For weekly use: Dove Advanced Color Care Reviving Mask, $5.99 each, strengthens color-treated hair. Goldwell Color Glow Color Mousse, $16.50, in five shades, maintains your color's vibrancy.

As needed: Redken's Blonde Glam Color-Activating Treatment, $13.95, wakes up blond tones, while Clairol's Natural Instincts Shine Happy, $6.99, revives any existing color. Use it in the shower like a shampoo; wait 10 minutes and follow with conditioner. Available in March.

HELP! How to Fix a Color Disaster

Uh-oh. Your excitement over your new color turns to despair when you look in the mirror. The most common mistakes, say the experts, are colors that come out unnaturally dark, orange, or brassy. Remain calm -- you actually have a lot of options.

  • If your new color looks like shoe polish, use a clarifying shampoo (colorists love Prell Original Rinse Clean Solution, $3.19), which will help fade the excess color, especially if it has been less than 72 hours since you've dyed your hair. (You have a 48- to 72-hour window before the new color locks into your cuticle. Conversely, if you love your color and want to make sure it lasts, don't shampoo until after this period is over.)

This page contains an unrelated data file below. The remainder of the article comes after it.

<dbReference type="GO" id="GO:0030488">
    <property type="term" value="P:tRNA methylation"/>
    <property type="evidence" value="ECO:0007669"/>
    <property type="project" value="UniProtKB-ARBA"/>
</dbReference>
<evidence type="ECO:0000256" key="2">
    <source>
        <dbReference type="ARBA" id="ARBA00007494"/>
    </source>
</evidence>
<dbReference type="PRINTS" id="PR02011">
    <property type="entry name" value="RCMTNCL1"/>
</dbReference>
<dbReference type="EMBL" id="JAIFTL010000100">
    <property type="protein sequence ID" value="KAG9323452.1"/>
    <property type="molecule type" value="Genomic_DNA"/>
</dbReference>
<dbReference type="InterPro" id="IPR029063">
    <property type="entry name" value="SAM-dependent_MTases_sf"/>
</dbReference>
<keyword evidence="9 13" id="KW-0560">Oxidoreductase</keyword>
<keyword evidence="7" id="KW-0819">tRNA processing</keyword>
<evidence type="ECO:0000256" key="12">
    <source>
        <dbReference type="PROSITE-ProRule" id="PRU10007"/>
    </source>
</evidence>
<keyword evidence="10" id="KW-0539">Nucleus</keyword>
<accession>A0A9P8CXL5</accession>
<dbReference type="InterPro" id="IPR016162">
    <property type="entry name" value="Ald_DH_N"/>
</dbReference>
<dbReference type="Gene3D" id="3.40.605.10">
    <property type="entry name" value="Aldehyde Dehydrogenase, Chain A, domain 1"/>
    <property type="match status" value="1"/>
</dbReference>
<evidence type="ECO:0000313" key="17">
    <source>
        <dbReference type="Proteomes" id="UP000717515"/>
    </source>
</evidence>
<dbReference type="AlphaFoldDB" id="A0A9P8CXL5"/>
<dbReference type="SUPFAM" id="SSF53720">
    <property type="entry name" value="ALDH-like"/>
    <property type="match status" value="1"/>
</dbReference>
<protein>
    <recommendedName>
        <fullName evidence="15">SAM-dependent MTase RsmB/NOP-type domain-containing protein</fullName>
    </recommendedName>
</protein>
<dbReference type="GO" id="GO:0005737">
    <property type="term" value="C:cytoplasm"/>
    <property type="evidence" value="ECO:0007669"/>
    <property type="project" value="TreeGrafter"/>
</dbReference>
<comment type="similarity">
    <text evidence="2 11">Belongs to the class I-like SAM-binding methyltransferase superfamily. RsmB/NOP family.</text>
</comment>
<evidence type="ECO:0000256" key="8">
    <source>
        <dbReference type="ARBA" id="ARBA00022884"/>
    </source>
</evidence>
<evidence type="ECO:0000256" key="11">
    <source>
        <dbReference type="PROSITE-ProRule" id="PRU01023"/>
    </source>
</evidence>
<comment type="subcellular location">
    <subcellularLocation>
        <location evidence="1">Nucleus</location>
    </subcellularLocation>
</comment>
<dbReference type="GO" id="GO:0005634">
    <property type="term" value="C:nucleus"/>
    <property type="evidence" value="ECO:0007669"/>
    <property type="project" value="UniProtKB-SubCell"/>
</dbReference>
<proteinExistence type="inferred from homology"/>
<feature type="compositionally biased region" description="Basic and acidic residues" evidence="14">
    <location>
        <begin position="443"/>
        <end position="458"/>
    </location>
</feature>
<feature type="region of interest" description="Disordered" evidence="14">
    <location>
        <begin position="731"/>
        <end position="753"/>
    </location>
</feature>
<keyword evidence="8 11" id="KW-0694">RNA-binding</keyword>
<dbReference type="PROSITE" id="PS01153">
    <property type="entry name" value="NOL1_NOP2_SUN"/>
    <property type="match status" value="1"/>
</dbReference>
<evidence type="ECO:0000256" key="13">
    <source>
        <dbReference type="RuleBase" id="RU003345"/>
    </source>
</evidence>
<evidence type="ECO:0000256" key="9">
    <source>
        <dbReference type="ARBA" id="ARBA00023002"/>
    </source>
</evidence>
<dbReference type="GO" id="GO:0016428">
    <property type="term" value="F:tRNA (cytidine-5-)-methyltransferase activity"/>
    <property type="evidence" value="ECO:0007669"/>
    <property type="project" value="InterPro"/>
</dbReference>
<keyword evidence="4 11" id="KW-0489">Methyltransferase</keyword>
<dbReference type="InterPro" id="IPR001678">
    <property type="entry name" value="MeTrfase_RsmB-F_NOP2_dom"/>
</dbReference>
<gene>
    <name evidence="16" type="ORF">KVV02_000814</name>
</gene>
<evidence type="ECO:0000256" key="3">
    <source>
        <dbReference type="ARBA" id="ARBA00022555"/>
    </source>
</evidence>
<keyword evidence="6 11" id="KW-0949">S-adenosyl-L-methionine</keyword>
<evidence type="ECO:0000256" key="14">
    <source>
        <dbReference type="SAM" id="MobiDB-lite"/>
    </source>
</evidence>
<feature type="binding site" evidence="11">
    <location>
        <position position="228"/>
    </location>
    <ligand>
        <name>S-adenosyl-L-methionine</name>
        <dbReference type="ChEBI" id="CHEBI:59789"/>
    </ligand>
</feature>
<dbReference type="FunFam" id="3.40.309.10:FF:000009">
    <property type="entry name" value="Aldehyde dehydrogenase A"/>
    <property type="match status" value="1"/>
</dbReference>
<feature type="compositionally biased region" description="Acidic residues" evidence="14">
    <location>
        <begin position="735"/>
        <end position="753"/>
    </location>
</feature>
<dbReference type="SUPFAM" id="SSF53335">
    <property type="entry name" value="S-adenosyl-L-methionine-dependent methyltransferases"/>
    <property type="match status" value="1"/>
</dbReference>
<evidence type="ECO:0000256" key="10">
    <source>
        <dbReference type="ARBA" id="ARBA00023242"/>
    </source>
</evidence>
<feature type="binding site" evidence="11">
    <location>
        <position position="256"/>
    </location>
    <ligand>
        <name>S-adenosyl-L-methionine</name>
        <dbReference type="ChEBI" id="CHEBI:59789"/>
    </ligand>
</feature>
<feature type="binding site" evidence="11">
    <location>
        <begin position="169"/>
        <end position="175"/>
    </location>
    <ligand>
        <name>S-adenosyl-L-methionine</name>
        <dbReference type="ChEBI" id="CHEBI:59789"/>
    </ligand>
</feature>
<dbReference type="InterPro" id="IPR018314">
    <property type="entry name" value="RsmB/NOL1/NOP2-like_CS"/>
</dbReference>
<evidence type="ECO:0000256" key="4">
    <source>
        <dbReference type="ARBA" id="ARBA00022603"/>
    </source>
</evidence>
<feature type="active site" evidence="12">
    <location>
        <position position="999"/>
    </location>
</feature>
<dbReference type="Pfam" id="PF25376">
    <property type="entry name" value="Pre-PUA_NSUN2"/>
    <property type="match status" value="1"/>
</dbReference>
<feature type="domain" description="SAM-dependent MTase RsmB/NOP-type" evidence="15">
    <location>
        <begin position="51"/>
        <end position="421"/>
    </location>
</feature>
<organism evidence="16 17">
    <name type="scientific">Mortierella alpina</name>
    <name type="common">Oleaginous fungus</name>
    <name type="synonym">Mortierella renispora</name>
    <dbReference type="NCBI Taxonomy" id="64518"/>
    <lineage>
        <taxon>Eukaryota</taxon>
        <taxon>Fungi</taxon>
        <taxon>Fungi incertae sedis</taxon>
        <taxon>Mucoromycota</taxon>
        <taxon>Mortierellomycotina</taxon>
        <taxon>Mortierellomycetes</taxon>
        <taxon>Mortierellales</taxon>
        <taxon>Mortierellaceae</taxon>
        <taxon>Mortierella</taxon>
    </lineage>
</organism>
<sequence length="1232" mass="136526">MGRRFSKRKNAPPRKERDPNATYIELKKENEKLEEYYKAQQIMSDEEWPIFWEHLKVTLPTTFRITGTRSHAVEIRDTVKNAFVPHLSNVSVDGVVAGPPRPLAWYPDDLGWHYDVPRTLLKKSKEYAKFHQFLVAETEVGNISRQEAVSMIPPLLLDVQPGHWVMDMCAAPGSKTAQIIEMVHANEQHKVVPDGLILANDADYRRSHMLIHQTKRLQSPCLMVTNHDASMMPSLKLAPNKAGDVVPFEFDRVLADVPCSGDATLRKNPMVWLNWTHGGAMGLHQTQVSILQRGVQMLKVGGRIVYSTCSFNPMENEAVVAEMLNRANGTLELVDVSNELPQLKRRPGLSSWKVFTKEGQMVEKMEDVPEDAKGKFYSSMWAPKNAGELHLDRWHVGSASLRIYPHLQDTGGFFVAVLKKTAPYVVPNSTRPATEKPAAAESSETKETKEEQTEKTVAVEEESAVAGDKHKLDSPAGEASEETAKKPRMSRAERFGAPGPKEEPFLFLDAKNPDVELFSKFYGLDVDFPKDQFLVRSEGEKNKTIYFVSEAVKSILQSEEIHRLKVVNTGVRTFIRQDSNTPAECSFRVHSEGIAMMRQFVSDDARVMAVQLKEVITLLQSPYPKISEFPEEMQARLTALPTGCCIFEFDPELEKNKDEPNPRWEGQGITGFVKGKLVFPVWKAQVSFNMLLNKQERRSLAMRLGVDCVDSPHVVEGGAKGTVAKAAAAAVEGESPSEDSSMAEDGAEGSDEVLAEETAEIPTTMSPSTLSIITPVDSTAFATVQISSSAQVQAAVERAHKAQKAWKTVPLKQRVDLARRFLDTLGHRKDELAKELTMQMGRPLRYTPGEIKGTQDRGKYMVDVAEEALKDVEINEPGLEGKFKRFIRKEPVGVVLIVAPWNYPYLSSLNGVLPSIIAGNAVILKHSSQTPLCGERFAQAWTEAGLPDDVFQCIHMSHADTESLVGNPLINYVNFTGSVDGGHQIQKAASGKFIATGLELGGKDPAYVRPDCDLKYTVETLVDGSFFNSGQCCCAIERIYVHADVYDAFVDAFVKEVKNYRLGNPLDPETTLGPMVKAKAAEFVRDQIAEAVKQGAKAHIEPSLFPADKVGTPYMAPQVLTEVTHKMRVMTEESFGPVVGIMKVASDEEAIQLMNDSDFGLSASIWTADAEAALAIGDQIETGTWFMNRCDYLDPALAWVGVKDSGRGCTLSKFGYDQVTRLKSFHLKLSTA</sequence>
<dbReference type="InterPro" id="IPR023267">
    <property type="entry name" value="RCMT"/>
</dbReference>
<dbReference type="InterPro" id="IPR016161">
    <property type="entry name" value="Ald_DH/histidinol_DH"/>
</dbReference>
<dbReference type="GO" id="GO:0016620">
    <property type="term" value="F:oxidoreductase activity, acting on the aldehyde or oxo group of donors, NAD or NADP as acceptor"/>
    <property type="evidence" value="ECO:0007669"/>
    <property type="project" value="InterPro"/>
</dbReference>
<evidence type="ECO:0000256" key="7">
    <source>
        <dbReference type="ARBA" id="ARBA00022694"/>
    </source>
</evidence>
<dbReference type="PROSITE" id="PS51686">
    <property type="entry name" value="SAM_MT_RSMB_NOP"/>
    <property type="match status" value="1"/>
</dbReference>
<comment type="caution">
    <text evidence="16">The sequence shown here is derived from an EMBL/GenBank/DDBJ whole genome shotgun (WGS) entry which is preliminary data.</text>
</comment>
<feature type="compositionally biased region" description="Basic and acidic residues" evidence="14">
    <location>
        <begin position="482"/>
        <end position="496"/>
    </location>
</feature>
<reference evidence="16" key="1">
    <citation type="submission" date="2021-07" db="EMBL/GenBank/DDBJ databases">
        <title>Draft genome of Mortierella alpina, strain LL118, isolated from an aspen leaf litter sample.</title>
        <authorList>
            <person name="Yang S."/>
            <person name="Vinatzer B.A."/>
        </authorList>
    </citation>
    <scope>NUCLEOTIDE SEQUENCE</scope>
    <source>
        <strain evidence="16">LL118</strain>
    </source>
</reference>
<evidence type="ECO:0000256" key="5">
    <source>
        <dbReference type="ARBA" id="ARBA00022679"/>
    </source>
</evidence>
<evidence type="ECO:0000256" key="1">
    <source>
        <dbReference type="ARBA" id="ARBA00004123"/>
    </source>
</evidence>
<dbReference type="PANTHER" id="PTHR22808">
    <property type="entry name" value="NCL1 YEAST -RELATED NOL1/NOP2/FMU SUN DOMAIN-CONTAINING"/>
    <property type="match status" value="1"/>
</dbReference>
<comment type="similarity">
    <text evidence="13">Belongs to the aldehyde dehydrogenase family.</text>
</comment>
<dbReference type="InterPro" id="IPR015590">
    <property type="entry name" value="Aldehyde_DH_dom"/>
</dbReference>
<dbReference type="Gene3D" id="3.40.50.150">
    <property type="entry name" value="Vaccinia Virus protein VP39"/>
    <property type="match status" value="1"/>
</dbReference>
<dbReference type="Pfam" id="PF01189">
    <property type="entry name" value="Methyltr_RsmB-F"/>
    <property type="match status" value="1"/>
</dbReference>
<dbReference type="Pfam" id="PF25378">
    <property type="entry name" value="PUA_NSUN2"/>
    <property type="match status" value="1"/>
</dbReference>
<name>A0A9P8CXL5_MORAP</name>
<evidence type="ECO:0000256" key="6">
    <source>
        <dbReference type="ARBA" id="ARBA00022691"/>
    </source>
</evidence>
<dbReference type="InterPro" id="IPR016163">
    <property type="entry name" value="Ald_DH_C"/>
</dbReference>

• If your color is too orange, you may be able to color over it with another formula. Call the hotline listed on the hair color box first, however, to determine which is your best formula. Deciding for yourself could create a bigger problem -- and can damage your hair's health.

Originally published in Ladies' Home Journal magazine, February 2006.